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Nocturne's building inspection 

For this year's festival, artists are turning the inside out, drawing attention to the city's architecture: modern, historic, empty and forgotten.

For Nocturne, people aren't just invited to look at art, but to look at architecture through art.

Some of this year's artists will insert their work into vacant spaces. Others will fill in the void left by demolition (or the memory before massive renovation). And still others will project onto and into buildings currently in use. In altered states, familiar Halifax structures and sites may well attract new attention and due consideration.

Some reject empty buildings as signs of decay. Others receive a signal of future progress. Barrington Street, and its banks of papered-up windows, has been a focal point for the debaters. Scott Saunders' attention had returned again and again to two horizontal bands of windows on opposite sides of the street, specifically the former Sam the Record Man (1651 Barrington Street) and the old Dooly's location (1652 Barrington). Saunders is leading a team to create a sound and video installation called Tide's Comin' In....

"The windows cascade down the street," he says. "We wanted something that's going to create movement up and down it."

In a sense, says Saunders, they'll "stitch" into the buildings, via the windows, footage shots of the surf at Cow Bay. They'll sync up sound, which Saunders describes as "very loud surf, swell, wind and birds going out of four speakers arrayed up and down the street, which should bind the whole space together."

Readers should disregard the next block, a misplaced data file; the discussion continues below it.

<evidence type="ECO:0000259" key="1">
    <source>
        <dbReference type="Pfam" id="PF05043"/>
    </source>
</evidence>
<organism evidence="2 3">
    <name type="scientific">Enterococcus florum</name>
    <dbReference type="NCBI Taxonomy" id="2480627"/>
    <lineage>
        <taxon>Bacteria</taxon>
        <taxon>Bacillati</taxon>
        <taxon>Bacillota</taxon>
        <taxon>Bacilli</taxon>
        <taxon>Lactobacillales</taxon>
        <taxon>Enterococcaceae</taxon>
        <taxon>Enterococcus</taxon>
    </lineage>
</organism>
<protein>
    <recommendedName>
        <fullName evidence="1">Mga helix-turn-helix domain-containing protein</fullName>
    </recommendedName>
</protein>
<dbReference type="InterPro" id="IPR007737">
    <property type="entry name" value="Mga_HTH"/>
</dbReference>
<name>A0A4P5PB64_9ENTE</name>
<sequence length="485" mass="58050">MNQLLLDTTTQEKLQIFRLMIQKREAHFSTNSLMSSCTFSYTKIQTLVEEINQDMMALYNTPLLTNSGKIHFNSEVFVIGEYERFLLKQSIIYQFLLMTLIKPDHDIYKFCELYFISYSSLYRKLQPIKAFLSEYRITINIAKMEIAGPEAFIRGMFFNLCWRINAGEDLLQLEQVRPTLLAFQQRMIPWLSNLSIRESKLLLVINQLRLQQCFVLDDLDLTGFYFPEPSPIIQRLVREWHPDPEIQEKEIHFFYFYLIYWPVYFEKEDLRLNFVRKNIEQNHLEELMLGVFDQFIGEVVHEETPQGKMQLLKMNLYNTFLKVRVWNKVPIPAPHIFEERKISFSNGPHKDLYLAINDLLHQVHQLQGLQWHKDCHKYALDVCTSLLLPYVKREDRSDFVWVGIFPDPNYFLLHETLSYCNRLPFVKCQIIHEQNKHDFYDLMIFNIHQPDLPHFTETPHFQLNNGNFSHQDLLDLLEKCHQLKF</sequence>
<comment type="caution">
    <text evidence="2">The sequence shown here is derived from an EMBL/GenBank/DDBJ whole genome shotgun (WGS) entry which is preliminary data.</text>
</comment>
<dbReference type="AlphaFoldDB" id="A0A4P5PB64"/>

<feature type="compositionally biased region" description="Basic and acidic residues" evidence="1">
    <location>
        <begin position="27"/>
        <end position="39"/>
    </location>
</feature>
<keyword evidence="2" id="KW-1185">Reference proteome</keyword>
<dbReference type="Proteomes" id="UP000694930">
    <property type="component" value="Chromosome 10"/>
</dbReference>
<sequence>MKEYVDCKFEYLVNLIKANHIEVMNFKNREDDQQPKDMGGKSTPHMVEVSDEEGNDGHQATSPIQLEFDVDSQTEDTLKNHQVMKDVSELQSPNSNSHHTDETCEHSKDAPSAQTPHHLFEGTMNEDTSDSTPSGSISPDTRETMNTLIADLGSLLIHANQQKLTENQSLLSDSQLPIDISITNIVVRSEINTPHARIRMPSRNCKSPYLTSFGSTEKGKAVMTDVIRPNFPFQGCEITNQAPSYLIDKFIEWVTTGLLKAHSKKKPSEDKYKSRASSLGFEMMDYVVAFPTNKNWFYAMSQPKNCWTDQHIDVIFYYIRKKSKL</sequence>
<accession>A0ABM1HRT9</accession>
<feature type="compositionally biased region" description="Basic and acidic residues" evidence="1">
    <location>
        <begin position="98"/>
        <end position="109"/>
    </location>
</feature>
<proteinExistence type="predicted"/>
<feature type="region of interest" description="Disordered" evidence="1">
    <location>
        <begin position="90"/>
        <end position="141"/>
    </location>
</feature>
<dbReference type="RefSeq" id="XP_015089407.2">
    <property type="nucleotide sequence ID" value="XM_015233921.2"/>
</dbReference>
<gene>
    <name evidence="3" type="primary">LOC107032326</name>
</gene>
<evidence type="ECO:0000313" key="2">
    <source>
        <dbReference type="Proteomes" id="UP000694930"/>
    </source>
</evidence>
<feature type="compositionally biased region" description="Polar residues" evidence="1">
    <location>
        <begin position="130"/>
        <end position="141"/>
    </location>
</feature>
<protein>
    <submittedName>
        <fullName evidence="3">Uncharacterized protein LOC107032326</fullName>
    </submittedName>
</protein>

Consequently, he wants to transform a peripheral experience into a focal one. "Hopefully, it cuts through the numbness or stops the hypnotizing, hypnotic type of relationship we have as we move through these environments [by] creating a different kind of feeling than you've ever had in that particular place before, with those particular people around you."

Arianne Pollet-Brannen's work Genuine Leather occupies window space in the Roy Building (1657 Barrington). Five women and one man will wear the textile artist's designs made from reconstructed leather shoes. Leather "just makes the person feel a certain way: powerful," offers Pollet-Brannen. "The performers will do very simple acts, based on how they wish to respond to the public. They're in charge."

Her "mannequins with an attitude" don't have to face onlookers if they don't want to. They can stand or sit, she says. "Instead of the gazer on the outside of the window, they will have control."

As backdrop to her figures, Pollet-Brannen will use commercial fabric printed with a "simply elegant" polka-dot motif that Gerald Ferguson, who died last week (see page 43), had been experimenting with. The two artists' studios neighbour each other in the Immigration Annex Building.